Having beaten Justin Gatlin to the 100 metre title in Beijing, Usain Bolt acknowledged the scale and importance of his achievement.
Usain Bolt acknowledged it was a "big deal" to claim 100 metres gold at the World Championships on Sunday but stated his desire to win for himself rather than for the good of athletics.
Bolt ran a time of 9.79 seconds in Beijing to clinch victory ahead of Gatlin - the American who has served two doping bans during his career.
Prior to a victory that will be celebrated by many, due to Gatlin's past, six-time Olympic champion Bolt had played down the narrative at the heart of the contest, which had seen him cast in the role of athletics' potential saviour.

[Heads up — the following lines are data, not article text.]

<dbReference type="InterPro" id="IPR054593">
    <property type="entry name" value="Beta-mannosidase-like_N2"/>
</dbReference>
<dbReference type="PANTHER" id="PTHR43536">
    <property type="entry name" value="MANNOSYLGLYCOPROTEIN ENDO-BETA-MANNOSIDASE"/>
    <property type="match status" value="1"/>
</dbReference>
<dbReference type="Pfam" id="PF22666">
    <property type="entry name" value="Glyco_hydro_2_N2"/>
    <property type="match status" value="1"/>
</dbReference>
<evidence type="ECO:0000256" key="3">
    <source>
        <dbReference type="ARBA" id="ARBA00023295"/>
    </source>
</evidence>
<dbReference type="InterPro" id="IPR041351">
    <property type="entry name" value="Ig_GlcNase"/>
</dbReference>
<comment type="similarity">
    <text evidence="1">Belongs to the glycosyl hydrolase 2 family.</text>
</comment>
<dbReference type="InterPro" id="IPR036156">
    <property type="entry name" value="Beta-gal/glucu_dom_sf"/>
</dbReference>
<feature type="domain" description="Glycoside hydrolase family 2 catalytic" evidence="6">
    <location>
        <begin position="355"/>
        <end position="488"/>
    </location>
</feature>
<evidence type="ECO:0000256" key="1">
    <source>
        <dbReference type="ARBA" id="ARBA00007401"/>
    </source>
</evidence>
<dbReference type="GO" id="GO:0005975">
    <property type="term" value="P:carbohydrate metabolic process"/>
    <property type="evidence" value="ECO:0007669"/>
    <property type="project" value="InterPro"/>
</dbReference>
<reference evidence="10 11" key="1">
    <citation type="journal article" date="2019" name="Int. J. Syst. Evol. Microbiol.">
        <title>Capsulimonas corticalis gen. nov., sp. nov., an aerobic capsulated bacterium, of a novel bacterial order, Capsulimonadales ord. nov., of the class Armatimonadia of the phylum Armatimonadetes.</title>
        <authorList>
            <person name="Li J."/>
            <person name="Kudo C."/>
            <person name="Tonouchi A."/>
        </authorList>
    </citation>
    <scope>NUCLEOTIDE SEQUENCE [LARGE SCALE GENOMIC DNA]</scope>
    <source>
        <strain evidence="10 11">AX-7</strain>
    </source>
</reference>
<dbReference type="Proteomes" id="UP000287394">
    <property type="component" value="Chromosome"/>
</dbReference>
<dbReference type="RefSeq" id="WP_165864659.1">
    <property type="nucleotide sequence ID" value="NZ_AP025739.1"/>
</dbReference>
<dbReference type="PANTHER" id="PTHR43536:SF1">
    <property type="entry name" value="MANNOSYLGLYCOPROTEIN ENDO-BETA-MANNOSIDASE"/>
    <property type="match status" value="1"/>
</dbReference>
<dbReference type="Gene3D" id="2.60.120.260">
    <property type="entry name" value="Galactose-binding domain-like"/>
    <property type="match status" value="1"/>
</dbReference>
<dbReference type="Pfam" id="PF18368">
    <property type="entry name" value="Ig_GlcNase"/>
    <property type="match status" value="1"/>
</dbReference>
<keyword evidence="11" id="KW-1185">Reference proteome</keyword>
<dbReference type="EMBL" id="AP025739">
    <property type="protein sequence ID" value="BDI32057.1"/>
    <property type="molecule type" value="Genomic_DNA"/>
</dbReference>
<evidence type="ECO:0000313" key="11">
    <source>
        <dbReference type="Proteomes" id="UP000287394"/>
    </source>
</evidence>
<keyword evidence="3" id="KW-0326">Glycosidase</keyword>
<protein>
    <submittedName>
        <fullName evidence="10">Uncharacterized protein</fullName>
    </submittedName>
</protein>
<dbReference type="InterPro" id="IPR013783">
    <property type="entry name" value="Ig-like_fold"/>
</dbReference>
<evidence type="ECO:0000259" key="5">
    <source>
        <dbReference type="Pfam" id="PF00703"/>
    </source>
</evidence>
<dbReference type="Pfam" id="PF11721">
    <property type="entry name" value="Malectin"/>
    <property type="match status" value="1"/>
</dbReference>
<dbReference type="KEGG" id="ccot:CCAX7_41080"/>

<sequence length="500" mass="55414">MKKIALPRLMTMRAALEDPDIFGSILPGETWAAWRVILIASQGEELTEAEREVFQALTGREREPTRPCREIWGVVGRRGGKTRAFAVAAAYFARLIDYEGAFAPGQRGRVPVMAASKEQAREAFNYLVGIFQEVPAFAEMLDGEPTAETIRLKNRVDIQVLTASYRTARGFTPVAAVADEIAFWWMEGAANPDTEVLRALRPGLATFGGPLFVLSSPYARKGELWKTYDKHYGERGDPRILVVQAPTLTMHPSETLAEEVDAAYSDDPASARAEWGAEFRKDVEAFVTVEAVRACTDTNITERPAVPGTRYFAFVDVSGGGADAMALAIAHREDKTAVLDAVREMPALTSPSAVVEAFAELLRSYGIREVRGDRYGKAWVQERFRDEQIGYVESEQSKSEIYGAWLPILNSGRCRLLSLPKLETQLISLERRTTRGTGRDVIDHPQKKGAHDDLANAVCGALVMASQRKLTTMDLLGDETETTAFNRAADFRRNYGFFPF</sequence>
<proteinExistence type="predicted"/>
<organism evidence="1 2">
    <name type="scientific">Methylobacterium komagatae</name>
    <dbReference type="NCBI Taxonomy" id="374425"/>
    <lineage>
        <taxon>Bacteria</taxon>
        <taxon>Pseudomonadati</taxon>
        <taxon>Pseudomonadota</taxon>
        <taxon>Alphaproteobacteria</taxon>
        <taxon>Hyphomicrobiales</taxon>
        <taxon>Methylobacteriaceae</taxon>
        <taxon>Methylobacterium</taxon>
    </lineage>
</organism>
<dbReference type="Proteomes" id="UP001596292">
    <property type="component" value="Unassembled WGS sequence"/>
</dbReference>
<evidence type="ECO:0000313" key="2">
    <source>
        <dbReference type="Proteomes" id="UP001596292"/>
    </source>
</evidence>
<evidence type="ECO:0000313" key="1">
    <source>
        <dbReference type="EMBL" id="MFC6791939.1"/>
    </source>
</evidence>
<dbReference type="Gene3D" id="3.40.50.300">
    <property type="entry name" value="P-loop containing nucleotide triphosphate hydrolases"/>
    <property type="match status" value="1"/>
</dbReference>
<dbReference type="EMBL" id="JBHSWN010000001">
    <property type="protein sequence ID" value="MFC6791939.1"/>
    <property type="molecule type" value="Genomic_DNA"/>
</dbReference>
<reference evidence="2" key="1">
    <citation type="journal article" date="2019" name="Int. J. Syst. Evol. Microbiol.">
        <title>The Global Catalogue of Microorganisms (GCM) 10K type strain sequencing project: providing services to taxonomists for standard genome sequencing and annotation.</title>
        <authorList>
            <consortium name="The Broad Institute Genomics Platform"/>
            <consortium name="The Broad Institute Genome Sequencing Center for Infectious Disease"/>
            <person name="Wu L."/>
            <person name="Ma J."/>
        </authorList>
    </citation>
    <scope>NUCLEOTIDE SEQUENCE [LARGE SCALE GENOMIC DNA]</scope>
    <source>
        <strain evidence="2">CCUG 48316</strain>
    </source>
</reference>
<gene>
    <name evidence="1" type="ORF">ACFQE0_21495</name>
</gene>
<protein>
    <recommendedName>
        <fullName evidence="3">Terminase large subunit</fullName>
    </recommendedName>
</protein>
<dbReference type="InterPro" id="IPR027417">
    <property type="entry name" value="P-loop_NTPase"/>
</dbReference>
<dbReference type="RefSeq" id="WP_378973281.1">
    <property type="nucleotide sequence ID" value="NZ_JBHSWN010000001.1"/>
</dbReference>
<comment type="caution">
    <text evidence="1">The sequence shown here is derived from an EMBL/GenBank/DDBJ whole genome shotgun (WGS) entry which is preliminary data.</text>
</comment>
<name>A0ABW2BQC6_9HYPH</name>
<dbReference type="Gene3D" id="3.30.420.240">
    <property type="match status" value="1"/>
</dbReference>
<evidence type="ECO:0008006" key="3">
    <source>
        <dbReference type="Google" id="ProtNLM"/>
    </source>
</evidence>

And after securing his third 100m title at a World Championships, Bolt again played down the notion he had registered a victory for his sport.
The Jamaican told BBC Sport: "For me I understand why [people think that] but I wanted to do it for myself. It was a big deal obviously.
"It definitely means a lot; I've been struggling all season to figure what the problem was. I'm just happy.
"It's just been up and down, I stumbled a little bit [in the semi-finals] but when I tripped I just thought continue to drive and the rest will be okay."
Gatlin had looked much more comfortable than Bolt in the semi-finals, recording a time of 9.77secs to his rival's 9.96.
Yet when it mattered most, Gatlin was ultimately found wanting as he crossed the line a hundredth of a second behind Bolt.